Home Opinion As tourism grows, infrastructure remains inadequate in a city divided in two

As tourism grows, infrastructure remains inadequate in a city divided in two

As tourism grows, infrastructure remains inadequate in a city divided in two
Santa María Colotepec is one side of the equation that makes up Puerto Escondido.

I find it amazing, to say the least, how little attention we pay to the tourism industry in our country. It’s not that we don’t care, it’s that it is not talked about, nor plans are drawn to make it a tangible and beneficial reality for our development, to generate employment, to develop other areas of the nation’s industrial and commercial activities.

In reality, an activity that spreads resources throughout the society wherever it happens only requires that the state provide the necessary infrastructure, the rest is done by people, investors and private parties. We have a good example in the city of Puerto Escondido, Oaxaca.

Puerto has a special condition. It is a city divided in half, by the border of two municipalities. San Pedro Mixtepec, the “constitutional” one, we could say, is where the law is like everywhere, and the one of usos y costumbres (which sometimes seem more like abuses and customs) [indigenous customary law] called Santa María Colotepec.

They have been eternally fighting over where the border line is drawn and because what is given to one cannot not be given to the other. An always difficult balance for any governor. The destination, however, has only one name and for the 800,000 tourists that visited it last year, a town of no more than 30,000 inhabitants, these trifles don’t matter. But since great feats are in the details, those trifles do matter.

While San Pedro has a reasonable infrastructure, although already stretched to the limit, Santa María completely lacks it. After the pandemic, however, the part that has grown the most is in the municipality of usos y costumbres. By 2020, there were about 80 lodging service providers in Santa María in three neighborhoods (Zicatela, Tamarindos and Punta Zicatela). This year the number is 184 and construction continues. Restaurants went from about 30 or 40 in 2020 to more than 120 in just three years.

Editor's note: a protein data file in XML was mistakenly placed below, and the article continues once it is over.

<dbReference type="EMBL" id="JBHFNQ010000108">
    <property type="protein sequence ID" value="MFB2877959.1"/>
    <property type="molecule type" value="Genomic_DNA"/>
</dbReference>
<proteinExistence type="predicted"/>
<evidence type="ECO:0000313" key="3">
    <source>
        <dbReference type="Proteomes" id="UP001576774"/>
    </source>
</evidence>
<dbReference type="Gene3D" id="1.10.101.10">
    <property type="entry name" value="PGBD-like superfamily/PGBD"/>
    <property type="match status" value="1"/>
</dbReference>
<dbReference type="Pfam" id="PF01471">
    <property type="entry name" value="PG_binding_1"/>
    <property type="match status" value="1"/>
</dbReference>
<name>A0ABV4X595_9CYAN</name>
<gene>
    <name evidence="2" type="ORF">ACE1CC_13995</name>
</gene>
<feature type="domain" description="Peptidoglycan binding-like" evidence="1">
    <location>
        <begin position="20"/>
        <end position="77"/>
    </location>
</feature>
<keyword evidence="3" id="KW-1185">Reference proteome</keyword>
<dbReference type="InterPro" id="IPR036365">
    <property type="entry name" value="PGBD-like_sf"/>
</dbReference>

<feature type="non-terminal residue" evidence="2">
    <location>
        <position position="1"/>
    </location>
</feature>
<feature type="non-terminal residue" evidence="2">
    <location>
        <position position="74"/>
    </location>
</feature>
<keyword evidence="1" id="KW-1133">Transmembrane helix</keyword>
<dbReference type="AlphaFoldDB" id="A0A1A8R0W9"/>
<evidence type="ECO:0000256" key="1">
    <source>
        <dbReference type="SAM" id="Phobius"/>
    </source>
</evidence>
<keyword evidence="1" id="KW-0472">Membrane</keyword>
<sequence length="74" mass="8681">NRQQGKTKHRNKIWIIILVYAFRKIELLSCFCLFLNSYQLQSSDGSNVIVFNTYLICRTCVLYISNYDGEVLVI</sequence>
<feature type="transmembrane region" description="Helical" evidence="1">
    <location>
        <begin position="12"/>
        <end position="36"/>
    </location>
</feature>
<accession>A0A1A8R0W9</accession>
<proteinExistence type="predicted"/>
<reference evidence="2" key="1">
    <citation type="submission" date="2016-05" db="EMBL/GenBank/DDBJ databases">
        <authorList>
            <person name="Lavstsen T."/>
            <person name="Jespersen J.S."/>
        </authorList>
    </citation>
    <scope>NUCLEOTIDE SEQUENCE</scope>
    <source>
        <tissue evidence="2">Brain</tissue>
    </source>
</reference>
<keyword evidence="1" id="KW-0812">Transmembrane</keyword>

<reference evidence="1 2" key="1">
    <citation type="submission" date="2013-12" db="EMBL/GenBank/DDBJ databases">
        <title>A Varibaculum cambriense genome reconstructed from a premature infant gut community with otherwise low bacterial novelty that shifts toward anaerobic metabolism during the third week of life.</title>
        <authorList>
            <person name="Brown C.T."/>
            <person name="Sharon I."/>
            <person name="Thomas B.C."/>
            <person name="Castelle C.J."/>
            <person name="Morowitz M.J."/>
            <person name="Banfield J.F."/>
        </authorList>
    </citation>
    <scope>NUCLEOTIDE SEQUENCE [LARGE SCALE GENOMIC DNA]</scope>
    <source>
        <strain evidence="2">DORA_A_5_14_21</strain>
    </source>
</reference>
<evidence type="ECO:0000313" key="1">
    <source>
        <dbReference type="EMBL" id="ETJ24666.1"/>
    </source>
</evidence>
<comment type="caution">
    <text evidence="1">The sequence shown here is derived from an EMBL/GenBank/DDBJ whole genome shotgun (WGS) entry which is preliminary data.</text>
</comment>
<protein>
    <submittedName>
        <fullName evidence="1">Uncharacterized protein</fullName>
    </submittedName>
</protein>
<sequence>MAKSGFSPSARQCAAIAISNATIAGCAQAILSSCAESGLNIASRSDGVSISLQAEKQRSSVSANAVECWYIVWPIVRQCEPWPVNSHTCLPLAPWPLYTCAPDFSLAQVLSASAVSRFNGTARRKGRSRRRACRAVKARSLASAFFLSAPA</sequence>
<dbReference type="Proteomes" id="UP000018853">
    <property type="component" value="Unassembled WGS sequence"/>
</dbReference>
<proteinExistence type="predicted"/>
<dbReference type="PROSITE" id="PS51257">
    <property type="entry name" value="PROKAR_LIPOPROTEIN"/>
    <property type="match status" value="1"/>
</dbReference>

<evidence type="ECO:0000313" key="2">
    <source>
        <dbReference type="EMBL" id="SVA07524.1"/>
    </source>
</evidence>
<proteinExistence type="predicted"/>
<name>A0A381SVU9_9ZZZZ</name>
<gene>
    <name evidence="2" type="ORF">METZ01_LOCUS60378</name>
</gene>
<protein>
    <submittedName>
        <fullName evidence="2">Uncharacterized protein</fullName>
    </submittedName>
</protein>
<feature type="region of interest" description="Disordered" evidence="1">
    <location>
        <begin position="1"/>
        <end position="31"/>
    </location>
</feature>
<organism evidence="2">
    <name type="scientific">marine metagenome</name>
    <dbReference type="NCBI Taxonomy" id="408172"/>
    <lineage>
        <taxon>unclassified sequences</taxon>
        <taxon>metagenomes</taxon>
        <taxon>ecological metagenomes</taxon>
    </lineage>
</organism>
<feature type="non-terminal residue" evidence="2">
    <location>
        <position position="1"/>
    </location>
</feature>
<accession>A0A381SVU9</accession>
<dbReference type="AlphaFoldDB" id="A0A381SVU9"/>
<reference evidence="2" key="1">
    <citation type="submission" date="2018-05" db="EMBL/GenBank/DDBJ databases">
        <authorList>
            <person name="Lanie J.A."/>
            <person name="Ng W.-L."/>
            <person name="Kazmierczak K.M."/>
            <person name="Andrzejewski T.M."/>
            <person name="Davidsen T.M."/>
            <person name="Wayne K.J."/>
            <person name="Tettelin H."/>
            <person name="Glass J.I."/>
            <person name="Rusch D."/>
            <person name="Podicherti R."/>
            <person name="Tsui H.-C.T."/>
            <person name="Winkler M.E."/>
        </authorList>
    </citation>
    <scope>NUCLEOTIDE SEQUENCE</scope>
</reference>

The government has seen this explosion and has wanted to support it. The Puerto Escondido-Oaxaca highway will reduce travel times from eight to 2 1/2 hours with a planned movement of 600 cars per day. The airport that has a single gate will soon have five after an already ongoing renovation is done, giving the terminal an estimated capacity of 2 million passengers per year. However, no sewage infrastructure has been built, which endangers the beaches as septic tanks overflow and seep to the subsoil and eventually to the seabed.

No new wells have been drilled, nor is there any work to develop or manage the surrounding basin to provide enough water. Blackouts in various neighborhoods are a daily occurrence due to the lack of electrical infrastructure and telecommunications have had to be resolved with Starlink, because Telmex has not invested in accordance with the growth of the place.

Some attempts at organization have emerged. In some cases with more success than in others, but they always run into the will or personal genius of the incumbent mayor in both municipalities. In Santa María, for example, due to usos y costumbres, investment projects in the 35 communities that exist within the municipality, along with Puerto Escondido, are carried out by raffle, despite the fact that Puerto provides the municipality about 40% of its total annual budget. When tourist service providers asked the previous mayor to return something to the tourist area, he interpreted it as the investors of Punta Zicatela wanting to manage their own budget, and he was not going to allow it.

Tourism has come to this city to provide employment, to improve the living conditions of people in general and to open a space for alternatives, but whether due to a lack of federal, state, municipal or usos y costumbres vision, tourism is not talked about, neither here nor in the country, as if it were a part of us that happens naturally. Nothing more, but also nothing less.

Reprinted from El Economista. The writer is a professor of law at the National Autonomous University (UNAM).

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